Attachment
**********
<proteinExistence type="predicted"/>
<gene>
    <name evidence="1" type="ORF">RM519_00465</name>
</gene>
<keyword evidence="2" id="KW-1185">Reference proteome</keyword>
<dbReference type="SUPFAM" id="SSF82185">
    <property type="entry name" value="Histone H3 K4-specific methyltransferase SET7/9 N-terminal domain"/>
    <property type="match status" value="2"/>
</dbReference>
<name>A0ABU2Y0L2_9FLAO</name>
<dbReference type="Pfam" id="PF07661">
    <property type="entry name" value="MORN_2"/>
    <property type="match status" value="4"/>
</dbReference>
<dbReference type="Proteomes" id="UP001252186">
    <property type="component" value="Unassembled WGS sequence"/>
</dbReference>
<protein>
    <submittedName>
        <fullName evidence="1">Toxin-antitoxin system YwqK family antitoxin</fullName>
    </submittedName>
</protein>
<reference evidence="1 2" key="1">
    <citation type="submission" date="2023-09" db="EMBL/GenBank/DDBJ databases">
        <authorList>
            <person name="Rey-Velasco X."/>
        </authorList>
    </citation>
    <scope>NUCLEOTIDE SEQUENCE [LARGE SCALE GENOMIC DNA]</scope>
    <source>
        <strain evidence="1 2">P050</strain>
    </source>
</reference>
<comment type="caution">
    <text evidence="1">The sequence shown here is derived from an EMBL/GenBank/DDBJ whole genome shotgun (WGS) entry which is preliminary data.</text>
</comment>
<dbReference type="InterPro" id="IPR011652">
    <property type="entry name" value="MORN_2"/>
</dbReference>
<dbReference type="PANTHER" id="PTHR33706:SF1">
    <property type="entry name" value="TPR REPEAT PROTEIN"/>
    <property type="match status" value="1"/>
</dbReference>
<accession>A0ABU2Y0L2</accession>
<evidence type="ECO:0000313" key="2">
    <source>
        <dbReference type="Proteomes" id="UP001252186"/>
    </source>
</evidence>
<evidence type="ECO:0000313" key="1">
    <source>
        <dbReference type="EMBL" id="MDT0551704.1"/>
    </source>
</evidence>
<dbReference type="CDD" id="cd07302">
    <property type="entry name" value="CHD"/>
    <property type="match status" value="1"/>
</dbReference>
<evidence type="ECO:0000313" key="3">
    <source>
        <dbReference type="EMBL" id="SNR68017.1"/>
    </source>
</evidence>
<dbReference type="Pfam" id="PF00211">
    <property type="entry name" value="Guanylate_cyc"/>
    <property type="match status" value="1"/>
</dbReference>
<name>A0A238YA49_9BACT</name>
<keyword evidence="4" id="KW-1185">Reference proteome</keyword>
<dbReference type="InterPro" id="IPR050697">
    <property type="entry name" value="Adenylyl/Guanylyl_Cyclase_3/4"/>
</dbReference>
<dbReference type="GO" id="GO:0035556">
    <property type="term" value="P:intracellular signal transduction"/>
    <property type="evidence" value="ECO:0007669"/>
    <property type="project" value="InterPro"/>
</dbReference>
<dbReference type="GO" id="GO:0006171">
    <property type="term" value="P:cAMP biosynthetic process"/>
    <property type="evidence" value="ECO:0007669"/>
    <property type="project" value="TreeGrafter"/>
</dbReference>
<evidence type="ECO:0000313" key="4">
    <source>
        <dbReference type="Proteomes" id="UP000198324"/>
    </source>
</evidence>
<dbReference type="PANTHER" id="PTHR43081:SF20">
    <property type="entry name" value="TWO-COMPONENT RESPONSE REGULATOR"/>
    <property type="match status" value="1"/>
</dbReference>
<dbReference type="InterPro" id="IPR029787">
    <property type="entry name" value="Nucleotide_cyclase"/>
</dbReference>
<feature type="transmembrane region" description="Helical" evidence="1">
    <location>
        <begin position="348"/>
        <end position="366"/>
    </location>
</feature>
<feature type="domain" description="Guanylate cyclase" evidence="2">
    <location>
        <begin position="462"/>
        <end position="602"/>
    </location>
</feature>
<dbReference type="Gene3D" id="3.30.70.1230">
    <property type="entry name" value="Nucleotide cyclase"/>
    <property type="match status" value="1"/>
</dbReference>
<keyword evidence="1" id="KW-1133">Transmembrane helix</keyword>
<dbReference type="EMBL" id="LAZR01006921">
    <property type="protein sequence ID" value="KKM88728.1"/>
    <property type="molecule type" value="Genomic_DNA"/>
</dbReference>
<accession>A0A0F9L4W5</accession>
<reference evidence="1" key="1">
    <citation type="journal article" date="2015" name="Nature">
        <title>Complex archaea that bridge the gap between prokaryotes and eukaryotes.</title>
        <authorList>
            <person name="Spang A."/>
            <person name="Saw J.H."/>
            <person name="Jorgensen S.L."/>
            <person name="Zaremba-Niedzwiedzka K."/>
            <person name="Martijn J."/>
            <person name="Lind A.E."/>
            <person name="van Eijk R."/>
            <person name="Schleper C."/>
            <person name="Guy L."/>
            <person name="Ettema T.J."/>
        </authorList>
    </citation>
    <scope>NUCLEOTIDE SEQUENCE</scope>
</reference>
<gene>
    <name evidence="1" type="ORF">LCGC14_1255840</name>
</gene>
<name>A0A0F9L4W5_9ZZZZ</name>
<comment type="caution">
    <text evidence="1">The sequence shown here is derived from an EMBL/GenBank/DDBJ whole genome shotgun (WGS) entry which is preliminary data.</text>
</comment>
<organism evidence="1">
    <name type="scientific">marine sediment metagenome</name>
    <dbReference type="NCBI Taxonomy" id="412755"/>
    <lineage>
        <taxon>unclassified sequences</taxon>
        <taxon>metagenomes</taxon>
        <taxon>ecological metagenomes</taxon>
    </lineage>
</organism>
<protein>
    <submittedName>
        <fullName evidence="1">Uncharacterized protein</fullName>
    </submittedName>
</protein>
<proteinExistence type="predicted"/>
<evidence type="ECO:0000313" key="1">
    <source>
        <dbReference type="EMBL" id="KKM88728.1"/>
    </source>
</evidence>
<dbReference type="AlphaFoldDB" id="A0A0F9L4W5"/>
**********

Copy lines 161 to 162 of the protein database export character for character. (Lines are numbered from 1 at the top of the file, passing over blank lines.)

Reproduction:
</evidence>
<dbReference type="AlphaFoldDB" id="A0A0F9L4W5"/>